Herbal Tutorial for a Dried Plant Infused Oil
Information about Calendula’s medicinal actions here.
This is by far the easiest of the herbal infused oil methods (there are several). I don’t think you can make an easier herbal medicine, except maybe your basic herbal tea or a spit poultice. The only catch is that I find most herbs make an inferior dried plant herbal oil compared to the same herb prepared as a fresh plant infused oil. But fresh plant infused oils can be a bit more involved and tricky. Not hard, but more temperamental since you have a great deal of moisture mixed in with the oil which can lead to spoilage and mold if not handled correctly. Calendula is an exception. The dried flowers make just as lovely and medicinal an oil as the fresh ones do. I used to infuse them fresh and I made many batches successfully, but then I had one huge jar of flowers and oil mold on me. It’s very frustrating wasting an entire jar of herbs and expensive olive oil. So I tried them dried and have never gone back to fresh. The dried oil is amazing and I notice no difference medicinally between it and the fresh plant oil.
A dried plant infused oil is virtually mistake proof and makes a great beginner herbal project. It’s also a fun activity to do with kids. My daughter loves helping me pick the flowers, dry them, and then make the oil. We then process it into ‘body butter’ or what is known as an herbal salve. Also an easy process, if a bit more involved. I’ll do a tutorial on making an herbal salve from an infused oil soon. And a fresh plant infused oil tutorial as well. But first, let’s start with a dried plant infused oil.
Ok. Here’s how you do it:
Find the right sized jar for your amount of dried flowers. You want the flowers, packed in the jar firmly, to come up to the top of the jar, with about 1/2″ of head room left at the top. You might have to fiddle a bit, packing the flowers in a couple of jars before you find one the right size. Basically you want to minimize the amount of air in the jar. The more air, the more oxidation you have happening, which is undesirable.
Pack your flowers in tightly. Press them down with your hand or a utensil. They should compress quite a bit.
Begin slowly pouring your oil of choice (I usually use olive oil, but almond oil is also lovely, or use your favorite cold-pressed vegetable oil) over the flowers. The oil should slowly trickle down amongst the flowers. Keep adding oil until no more is sinking down. Now get a chopstick, knitting needle, or butter knife and poke it down in the jar to help release any air trapped between the flowers. Keep poking around until all air pockets are gone and oil fills all the spaces. Then top off the jar with some more oil to within 1/4″ of the top of the jar.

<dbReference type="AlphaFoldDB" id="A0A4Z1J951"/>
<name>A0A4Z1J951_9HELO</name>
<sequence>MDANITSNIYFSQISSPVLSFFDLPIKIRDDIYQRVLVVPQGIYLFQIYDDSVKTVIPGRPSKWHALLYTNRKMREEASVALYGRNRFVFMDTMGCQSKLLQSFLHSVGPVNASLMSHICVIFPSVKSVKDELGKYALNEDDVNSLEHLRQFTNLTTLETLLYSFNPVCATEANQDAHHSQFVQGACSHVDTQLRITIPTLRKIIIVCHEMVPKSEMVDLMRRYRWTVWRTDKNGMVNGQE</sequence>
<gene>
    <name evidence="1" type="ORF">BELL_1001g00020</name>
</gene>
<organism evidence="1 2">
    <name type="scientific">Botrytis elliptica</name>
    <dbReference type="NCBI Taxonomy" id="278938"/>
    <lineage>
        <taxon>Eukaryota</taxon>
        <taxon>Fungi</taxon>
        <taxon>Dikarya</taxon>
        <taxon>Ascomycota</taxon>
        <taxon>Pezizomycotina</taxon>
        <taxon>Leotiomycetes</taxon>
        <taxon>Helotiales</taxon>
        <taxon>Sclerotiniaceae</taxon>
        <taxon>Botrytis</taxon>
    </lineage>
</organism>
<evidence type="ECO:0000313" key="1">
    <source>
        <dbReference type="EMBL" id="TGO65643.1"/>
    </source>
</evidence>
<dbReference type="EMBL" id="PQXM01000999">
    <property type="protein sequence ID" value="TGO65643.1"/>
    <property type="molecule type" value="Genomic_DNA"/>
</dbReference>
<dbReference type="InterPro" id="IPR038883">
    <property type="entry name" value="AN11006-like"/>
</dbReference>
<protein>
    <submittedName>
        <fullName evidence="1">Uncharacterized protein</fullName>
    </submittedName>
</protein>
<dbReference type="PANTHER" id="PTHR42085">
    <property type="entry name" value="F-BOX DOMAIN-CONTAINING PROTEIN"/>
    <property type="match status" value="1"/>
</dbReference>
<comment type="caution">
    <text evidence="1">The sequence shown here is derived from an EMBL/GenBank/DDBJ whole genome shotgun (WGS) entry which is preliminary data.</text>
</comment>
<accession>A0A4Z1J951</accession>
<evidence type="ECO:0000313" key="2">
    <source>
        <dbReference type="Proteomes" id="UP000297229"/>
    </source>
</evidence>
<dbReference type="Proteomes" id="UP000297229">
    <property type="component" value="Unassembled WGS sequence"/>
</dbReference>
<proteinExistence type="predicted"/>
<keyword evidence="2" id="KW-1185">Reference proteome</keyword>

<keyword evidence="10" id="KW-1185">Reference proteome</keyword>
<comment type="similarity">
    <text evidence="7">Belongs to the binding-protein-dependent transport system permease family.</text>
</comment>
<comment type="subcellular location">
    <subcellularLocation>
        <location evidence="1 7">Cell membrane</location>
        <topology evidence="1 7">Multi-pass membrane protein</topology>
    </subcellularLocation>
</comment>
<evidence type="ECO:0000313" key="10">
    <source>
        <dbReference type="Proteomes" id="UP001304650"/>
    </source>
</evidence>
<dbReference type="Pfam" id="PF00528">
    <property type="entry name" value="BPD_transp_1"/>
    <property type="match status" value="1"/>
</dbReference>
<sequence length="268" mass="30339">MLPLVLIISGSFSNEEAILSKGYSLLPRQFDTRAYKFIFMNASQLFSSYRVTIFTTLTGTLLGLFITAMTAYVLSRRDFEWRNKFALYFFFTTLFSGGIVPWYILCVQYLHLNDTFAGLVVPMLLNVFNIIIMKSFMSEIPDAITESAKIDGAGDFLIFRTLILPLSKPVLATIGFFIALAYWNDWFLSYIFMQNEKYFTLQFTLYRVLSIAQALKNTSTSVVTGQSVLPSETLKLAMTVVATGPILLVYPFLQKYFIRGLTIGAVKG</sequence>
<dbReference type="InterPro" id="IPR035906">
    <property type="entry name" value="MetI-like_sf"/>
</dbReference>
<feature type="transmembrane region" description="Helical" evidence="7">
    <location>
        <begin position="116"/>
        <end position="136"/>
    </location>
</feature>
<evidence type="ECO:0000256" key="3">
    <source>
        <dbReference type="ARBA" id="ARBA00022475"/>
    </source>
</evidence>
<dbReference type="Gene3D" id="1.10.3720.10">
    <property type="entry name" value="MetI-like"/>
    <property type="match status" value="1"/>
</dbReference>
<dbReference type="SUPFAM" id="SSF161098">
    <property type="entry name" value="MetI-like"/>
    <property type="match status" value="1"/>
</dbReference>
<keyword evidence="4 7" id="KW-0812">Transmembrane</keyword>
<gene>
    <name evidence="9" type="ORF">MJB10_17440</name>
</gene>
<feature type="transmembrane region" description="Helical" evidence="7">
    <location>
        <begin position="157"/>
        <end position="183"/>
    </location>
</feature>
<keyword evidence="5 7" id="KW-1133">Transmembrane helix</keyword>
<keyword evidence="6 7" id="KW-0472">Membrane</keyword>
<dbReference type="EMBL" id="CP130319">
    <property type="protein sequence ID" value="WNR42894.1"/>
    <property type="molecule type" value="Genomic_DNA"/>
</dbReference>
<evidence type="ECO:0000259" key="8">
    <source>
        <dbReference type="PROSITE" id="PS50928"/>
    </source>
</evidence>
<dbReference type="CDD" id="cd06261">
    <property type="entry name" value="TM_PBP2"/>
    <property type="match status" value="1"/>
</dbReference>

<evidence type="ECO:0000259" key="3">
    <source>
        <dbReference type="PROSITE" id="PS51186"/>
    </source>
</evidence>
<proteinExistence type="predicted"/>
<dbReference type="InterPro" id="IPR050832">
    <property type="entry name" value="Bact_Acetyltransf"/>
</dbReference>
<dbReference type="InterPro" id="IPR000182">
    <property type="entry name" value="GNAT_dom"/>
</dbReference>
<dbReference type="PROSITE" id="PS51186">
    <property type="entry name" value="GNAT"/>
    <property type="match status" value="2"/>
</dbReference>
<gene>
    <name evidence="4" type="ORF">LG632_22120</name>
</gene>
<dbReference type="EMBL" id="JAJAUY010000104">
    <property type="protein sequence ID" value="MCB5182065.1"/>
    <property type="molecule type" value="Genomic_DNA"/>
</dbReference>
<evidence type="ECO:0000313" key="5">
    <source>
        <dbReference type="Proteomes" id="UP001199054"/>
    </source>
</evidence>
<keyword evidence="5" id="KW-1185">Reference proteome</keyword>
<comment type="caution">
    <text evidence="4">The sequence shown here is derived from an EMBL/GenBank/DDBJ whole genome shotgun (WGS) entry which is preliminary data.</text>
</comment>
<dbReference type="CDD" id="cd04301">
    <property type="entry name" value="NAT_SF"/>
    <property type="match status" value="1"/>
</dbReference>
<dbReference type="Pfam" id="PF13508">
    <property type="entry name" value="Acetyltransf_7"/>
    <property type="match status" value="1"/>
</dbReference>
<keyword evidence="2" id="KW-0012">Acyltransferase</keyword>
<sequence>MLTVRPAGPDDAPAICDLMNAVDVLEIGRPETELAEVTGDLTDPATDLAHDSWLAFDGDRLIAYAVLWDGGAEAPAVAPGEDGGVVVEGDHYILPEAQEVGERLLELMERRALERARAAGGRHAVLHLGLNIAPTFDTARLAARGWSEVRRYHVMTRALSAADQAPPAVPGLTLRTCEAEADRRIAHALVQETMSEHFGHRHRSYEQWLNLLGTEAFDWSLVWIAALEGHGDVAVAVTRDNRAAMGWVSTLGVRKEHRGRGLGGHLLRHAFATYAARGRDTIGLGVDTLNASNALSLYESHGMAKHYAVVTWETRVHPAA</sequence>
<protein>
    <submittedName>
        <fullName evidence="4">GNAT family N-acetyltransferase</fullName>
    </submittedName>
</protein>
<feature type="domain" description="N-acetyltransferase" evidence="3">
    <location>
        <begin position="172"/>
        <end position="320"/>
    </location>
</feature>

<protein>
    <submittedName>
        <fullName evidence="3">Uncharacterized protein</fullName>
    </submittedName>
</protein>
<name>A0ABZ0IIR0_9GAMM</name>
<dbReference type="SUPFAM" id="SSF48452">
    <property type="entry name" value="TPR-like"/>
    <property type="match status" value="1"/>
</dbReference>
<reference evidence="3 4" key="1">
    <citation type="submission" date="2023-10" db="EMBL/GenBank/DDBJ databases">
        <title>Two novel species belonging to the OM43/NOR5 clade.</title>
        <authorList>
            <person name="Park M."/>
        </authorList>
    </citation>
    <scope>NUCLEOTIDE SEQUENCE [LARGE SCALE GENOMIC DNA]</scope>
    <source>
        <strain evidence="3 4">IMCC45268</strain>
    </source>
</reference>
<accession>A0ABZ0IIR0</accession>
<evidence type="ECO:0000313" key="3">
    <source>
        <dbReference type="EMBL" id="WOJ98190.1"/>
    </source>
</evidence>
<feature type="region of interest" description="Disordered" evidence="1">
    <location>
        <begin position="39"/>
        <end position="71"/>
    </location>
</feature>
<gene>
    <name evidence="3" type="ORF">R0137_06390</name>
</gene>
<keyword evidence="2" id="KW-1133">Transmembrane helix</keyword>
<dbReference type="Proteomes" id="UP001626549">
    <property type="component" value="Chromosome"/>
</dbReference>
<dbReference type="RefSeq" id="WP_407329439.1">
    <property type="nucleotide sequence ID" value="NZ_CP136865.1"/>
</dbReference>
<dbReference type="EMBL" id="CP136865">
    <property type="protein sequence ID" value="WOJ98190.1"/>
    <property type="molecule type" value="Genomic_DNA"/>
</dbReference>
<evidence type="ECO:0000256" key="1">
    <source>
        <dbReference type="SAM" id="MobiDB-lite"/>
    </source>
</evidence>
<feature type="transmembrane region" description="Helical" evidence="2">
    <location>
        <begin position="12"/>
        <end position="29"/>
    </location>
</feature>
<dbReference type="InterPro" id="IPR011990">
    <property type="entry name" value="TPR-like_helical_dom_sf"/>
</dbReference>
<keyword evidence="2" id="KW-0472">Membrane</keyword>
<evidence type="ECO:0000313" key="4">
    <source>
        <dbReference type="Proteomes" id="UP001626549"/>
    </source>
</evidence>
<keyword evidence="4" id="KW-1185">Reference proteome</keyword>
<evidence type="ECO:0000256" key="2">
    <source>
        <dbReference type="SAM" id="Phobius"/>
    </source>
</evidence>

Cap tightly with a lid and place somewhere out of direct light and extreme temperature changes. Label the jar with it’s contents: Calendula flowers dried; olive oil; dried plant – cold oil infused method; the date. Mark on the calendar two weeks to one month from the day’s date (depending on how patient you are;) so you don’t forget.
Two weeks to one month later, open your jar. The oil should be a bright golden yellow color and smell like Calendula. Put a piece of tight-weave unbleached muslin (I like 12″x12″ size) into a strainer placed over a bowl or large liquid measuring cup. Slowly pour out the oil into the strainer lined with muslin. Then slowly dump the flowers into the muslin. Depending on how many flowers you infused, you might have to work in batches.
Let all the oil drip through into the container. Then gather up the edges of the muslin. Lift and twist up the top, squeezing with your hands to force more oil out of the flowers and through the cloth into the container. Squeeze as hard as you can. You should be able to force quite a bit more oil out. When you’ve gotten all the oil you can, discard the flowers. Either place them in the trash, throw them out in the yard, or put them in the compost like I do. Yes, I know adding greasy things to compost isn’t ideal but we haven’t had any problems from it yet.
Then pour your herbal oil into a jar, again trying to minimize air space at the top of the jar, and cap tightly. Put in a dark, cool place. It should keep for at least a year if not exposed to strong sunlight or heat. The oil should always smell fresh and like Calendula. If it begins to smell stale or rancid, discard it. Processing it into a salve allows you to keep it nearly indefinitely.